Saturday, September 19, 2020
55.0°F

County trying to help broadband needs

by MADISON HARDY
Staff Writer | September 16, 2020 1:00 AM

More than ever, connection to broadband services like wireless internet and cell service are basic human needs. Kootenai County was granted 17 household broadband applications by the Idaho Department of Commerce to aid these households, but the projects are running out of time.

Much like the University of Idaho, Kootenai County organizations like The Coeur d'Alene Tribe and the city of Athol are receiving pushback from Spectrum Pacific West to receive CARES grant funding. Spectrum — an internet, phone, television, and wireless service provider — has appealed 14 of the 17 applications not once, but twice.

The Idaho Broadband Grant Program aims to provide funding to public organizations for purchasing broadband in infrastructure, equipment, and services from private internet service providers. With increased access to these services, the Department of Commerce hopes to establish better distance learning resources, telehealth, public safety, e-commerce, and overall general well-being.

Intermax, a North Idaho company that provides broadband services to the Inland Northwest, has partnered with Kootenai County to initiate the grant's projects.

Based on Intermax and the Federal Communications Commission's service maps, applications were submitted to improve poor broadband access in places like Athol, Mica, Cougar Gulch, Bayview, and Hauser.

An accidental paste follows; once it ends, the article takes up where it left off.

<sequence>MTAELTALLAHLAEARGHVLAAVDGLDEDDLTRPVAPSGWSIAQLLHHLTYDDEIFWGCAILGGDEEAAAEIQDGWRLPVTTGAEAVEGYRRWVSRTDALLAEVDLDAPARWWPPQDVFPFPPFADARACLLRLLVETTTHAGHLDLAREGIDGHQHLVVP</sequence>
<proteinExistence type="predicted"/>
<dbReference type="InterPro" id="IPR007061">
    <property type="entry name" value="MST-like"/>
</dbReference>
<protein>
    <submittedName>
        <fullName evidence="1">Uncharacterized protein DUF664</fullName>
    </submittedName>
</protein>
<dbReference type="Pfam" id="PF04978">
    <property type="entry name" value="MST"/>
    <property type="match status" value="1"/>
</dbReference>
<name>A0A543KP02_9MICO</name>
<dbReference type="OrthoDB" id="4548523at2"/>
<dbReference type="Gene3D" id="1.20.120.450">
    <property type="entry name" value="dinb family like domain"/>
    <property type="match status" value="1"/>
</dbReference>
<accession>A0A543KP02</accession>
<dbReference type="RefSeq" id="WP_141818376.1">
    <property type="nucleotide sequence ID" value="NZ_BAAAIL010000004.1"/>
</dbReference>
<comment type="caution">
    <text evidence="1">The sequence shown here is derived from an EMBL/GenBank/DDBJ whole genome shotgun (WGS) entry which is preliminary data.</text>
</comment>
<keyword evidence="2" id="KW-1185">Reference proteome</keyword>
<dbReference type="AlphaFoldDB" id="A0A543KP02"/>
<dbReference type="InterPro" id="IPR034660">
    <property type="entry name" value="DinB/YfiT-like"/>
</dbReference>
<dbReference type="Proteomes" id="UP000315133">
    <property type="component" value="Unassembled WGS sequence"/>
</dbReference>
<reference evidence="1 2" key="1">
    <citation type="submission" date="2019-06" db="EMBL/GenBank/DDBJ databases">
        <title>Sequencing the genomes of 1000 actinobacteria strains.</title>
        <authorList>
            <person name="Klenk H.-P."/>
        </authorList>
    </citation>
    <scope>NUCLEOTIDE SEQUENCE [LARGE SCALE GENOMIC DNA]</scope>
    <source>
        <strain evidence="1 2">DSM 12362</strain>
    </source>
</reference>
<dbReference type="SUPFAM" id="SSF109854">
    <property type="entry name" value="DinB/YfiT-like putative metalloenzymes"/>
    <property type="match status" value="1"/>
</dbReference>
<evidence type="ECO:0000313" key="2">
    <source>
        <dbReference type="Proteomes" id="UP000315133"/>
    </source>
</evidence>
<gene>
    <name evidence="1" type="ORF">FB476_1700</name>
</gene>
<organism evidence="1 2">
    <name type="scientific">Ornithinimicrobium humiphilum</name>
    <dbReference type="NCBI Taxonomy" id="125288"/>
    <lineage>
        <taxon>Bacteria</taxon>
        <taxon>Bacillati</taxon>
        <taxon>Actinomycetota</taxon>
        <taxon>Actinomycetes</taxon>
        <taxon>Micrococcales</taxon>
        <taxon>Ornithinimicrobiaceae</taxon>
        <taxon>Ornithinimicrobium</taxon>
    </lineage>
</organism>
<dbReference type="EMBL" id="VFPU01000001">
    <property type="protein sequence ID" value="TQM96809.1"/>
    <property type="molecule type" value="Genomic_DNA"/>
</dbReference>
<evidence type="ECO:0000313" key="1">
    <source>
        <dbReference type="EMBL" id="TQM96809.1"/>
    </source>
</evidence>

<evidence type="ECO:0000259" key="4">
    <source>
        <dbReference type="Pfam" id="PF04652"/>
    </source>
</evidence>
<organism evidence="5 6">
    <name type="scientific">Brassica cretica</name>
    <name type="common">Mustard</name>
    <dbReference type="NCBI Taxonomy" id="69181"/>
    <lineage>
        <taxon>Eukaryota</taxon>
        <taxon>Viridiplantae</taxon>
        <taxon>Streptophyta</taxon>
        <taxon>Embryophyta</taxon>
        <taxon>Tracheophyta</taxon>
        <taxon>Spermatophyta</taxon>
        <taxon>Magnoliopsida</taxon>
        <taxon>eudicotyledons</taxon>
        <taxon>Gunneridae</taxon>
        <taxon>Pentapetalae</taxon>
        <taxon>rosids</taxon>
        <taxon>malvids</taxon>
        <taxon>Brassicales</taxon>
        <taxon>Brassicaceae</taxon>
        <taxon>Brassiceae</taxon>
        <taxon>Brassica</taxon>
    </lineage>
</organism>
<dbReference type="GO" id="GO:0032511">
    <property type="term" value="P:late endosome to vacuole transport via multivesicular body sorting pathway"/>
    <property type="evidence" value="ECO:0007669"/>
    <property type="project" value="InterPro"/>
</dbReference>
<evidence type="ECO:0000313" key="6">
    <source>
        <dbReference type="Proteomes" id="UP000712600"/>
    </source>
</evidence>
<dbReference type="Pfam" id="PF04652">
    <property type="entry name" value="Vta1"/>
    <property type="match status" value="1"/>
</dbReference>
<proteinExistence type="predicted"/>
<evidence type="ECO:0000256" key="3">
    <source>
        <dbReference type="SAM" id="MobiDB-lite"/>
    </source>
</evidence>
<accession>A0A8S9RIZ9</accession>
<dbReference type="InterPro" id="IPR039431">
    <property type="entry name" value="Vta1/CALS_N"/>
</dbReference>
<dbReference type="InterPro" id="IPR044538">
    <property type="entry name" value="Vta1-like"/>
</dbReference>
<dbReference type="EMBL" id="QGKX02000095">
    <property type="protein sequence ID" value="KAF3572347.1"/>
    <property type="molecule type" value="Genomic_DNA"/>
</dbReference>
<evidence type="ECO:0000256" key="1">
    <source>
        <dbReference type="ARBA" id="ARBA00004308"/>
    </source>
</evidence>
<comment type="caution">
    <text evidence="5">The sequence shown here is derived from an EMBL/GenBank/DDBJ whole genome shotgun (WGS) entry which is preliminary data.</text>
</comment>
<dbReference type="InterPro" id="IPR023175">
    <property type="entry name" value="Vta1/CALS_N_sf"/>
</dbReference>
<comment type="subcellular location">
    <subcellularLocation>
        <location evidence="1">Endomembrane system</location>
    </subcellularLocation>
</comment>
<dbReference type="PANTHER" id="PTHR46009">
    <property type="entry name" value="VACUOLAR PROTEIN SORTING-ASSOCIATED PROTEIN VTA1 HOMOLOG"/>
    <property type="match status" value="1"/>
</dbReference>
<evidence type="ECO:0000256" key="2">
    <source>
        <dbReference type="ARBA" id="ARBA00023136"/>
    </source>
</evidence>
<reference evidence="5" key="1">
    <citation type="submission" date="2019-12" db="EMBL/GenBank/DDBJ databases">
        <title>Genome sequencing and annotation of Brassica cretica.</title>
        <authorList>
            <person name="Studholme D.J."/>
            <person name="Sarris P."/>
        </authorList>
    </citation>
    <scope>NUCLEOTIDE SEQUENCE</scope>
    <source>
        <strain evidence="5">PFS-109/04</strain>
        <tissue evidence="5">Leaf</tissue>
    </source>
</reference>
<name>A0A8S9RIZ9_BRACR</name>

"These are just areas where there has not been historically good internet," Intermax President Mike Kennedy said.

"Some places because of the density of houses, it is more expensive to implement broadband services."

With the majority of its clientele living in the Panhandle counties, Kennedy said Intermax recognizes the reality of North Idaho's broadband inaccessibility. After many people switched to remote work and schooling due to COVID, Kennedy said it's now more important than ever to have reliable connectivity.

"This pandemic changed many ideas about how much internet is needed at home," Kennedy said. "Before, some people didn't care about how much access they had. Now because of remote working and school transitioning online, it is critical."

Charter Communication, the parent company for Spectrum, said they appealed the grants because of their current service options in the county.

"In areas with an existing provider offering high-speed broadband service, like Spectrum, access to telework, telehealth, and distance learning already exist," Spectrum's appeal to the Idaho Department of Commerce said. "Subsidizing other projects in these areas run counter to the underlying purpose of the CARES Act and the Grant program. The Kootenai County and Coeur d'Alene Tribe applications fail to meet that criteria."

All project expenses are reimbursed through CARES dollars; however, the services need to be fully operational by Dec. 15 to be repaid. Intermax is scheduled to complete a few of its broadband towers within the next 10 days.

"The projects are already well underway, and we've spent millions of dollars trying to get them up and running," Kennedy said. "It's a lot of work to do in four months, but we will try and keep focused."

Kennedy said that both Intermax's and Spectrum's lawyers have been in contact, but it is in the Department of Commerce's hands to determine the future of the CARES grants.

"The bottom line is there are thousands of people in Idaho and in Kootenai County that need broadband and can't get it," Kennedy said. "I hope that the Commerce Department rejects Spectrum's petition, and we can continue to put that money into getting people good, reliable internet."